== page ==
2. System and Channel Models

Figure 1 considers the relay selection in EHCNs where the secondary transmitter T communicates the secondary destination D. The secondary message, which is transmitted by T, is illegally extracted by an eavesdropper E. Because of severe fading and heavy shadowing, direct communication between T and D and between T and E may be unavailable. Accordingly, the current paper suggests to choose a relay Is from a cluster of N relays (I1, I2, ..., IN) between T and D for two purposes: i) maintain communication between T and D through relaying; ii) limit the eavesdropping of E. For the underlay mechanism under consideration, T and Ir with r ∈ [1, N] interfere the signal reception at the primary receiver R. This paper assumes (This assumption is commonly accepted in cognitive radio related publications (e.g. [4446]).) that primary transmitters are far away from D, E and Ir with r ∈ [1, N] or interferences from primary transmitters are Gaussian-distributed. As such, interferences from primary transmitters are neglected or incorporated into noise terms at corresponding secondary receivers. Moreover, this paper assumes that T is not power-constrained. Therefore, relays with limited power can scavenge the energy in RF signals of T.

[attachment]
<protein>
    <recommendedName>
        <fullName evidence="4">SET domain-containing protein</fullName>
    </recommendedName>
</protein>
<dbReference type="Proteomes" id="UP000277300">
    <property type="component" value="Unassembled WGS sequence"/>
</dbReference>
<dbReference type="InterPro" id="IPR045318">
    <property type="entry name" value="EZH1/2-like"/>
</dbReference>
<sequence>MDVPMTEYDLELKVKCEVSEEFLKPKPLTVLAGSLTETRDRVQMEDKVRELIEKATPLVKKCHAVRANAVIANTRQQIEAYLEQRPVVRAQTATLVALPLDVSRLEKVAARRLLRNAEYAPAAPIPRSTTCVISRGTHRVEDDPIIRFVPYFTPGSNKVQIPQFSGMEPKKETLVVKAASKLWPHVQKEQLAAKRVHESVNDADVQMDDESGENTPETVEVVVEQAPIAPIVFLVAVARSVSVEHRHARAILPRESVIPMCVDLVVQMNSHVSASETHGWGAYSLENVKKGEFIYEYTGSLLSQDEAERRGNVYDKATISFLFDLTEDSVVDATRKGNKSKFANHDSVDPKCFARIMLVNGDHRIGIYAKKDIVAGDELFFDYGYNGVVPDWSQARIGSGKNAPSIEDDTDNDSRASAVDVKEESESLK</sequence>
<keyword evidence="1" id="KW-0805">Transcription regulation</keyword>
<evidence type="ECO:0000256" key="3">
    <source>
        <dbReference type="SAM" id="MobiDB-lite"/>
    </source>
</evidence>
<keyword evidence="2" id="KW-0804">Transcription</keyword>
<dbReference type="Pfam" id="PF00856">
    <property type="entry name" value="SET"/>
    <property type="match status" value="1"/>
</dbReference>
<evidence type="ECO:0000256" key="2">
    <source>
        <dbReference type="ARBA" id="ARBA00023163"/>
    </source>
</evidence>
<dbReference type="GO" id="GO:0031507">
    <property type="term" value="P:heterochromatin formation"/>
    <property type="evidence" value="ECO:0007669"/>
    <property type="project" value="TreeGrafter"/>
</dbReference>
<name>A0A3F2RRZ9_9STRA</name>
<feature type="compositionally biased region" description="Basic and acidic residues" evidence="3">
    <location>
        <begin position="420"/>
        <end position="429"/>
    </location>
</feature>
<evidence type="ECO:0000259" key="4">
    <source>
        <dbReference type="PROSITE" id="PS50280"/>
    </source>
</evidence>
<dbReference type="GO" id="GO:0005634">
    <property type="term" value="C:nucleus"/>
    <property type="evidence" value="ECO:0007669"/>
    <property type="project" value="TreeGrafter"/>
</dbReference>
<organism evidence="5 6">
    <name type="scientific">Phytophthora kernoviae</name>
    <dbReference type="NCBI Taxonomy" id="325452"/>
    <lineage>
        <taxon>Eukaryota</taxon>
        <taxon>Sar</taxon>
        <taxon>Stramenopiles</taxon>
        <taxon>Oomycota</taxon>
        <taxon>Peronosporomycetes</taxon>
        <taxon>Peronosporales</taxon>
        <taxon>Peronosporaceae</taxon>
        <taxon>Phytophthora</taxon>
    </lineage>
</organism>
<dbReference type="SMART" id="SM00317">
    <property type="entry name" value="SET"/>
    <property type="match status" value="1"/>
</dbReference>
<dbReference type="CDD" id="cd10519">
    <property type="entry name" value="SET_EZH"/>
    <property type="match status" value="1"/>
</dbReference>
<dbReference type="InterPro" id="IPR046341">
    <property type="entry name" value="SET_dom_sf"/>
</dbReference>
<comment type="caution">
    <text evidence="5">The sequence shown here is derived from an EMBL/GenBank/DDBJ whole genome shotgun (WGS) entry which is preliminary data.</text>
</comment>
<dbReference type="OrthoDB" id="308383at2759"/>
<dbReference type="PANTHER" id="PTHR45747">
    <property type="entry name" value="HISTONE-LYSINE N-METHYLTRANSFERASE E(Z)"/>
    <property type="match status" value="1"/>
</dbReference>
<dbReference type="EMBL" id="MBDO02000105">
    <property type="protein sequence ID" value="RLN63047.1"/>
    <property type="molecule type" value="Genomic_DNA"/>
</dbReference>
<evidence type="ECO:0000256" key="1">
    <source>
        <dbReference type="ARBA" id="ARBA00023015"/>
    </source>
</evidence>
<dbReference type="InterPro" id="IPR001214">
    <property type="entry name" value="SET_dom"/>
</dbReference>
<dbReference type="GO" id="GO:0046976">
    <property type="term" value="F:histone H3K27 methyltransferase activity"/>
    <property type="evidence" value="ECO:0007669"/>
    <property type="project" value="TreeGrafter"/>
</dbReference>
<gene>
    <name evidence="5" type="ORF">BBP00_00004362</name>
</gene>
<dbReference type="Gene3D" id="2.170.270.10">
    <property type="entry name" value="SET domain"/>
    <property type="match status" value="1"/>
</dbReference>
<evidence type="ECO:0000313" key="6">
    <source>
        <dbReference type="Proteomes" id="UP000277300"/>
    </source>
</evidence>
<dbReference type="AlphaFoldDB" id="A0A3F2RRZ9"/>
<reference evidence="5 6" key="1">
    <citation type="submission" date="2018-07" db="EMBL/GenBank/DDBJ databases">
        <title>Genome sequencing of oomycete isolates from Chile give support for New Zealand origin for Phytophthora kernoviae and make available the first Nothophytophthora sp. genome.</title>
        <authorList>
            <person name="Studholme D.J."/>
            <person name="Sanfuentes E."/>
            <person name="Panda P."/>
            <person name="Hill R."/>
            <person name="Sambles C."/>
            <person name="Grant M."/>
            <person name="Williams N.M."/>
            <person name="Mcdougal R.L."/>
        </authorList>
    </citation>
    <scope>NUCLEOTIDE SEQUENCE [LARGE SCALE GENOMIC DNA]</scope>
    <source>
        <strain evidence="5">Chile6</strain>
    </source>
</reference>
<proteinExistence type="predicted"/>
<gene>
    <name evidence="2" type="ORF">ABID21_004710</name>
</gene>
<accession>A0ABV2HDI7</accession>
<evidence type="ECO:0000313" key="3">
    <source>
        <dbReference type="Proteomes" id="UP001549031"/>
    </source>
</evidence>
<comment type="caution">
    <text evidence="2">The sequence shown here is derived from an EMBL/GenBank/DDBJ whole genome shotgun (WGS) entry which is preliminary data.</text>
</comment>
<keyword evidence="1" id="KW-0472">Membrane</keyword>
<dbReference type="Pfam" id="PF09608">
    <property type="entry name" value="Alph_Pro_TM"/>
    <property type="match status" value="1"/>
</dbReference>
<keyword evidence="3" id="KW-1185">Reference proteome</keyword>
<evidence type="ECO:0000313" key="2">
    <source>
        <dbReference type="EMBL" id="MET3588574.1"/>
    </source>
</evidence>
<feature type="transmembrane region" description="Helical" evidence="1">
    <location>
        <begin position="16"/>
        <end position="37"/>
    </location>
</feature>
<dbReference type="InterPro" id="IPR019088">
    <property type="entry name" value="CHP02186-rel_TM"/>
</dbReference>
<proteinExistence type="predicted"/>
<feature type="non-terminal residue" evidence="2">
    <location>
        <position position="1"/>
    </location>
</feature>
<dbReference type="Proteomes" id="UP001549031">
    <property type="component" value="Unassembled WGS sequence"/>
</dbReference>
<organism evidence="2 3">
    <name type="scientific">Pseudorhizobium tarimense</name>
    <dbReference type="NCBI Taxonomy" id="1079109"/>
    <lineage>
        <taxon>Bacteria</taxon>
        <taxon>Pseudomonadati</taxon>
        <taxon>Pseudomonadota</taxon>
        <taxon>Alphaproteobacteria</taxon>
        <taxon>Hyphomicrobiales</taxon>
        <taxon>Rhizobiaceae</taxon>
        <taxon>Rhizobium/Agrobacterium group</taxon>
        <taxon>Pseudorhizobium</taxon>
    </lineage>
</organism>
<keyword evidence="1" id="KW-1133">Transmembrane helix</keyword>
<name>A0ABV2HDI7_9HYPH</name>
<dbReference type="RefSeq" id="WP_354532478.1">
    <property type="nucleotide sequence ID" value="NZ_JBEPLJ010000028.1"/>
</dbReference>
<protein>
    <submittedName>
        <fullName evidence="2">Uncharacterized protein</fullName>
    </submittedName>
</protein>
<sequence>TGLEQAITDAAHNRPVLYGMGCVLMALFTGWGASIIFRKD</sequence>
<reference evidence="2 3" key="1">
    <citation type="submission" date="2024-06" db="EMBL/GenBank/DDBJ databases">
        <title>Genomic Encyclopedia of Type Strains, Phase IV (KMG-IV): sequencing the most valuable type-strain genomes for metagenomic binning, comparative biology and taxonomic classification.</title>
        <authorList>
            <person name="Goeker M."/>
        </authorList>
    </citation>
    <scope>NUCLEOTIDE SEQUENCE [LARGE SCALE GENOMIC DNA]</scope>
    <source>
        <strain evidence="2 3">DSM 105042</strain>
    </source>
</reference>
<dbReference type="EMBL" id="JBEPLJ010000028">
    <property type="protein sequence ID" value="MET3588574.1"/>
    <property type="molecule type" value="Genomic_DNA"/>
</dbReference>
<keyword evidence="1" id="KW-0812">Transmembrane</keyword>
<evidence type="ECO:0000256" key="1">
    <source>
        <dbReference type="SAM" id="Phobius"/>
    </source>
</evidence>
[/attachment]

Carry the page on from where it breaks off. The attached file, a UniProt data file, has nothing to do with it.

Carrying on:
In Figure 2(a), β is the time for the secondary message to reach D, which is partitioned into two phases. The Phase 1, which remains εβ where the time splitting ratio is denoted as ε ∈ (0, 1), is for T to send the secondary message based on which relays harvest the energy with the power splitting method (e.g., [47, 48]) and decode the secondary message as exposed in Figure 2(b). This method splits the received signal of Ir into two fractions: one fraction for decoding the secondary message (The message decoder is assumed to spend neglected energy. This assumption is popularly accepted in open literature (e.g., [4955]).) and the other fraction for harvesting the energy, where is the received signal of Ir and ω ∈ (0, 1) is the power splitting ratio. The Phase 1 ends with the relay selection as follows. First, , which denotes a set of relays that exactly recover the secondary message, is formed. Then, the relay Is in , which creates the smallest SNR at E, is selected (This paper assumes that each relay can obtain the channel state information (CSI) of channels from and to it (i.e., Ir -E channel, Ir -D channel, and T-Ir channel) such that the SNRs of these channels are available at it [5658]. Such CSI can be estimated, for example, through the exchange of clear-to-send signal and ready-to-send signal between D and Ir and between T and Ir [59], and through local oscillator power leakage from the wire-tapper’s radio frequency front-end [60, 61]. Furthermore, the relay selection method in this paper can be carried out in a distributed manner, for instance, using the timer concept where the relay Ir in ∆ sets the value of its timer which is proportional to the SNR of the Ir-E channel. Therefore, the relay whose timer runs out first is selected.). Such a relay selection is to reduce the successful decoding probability of E. The Phase 2, which remains (1 − ε)β, is for the chosen relay Is to re-encode the decoded secondary message and broadcast the re-encoded message to D and E.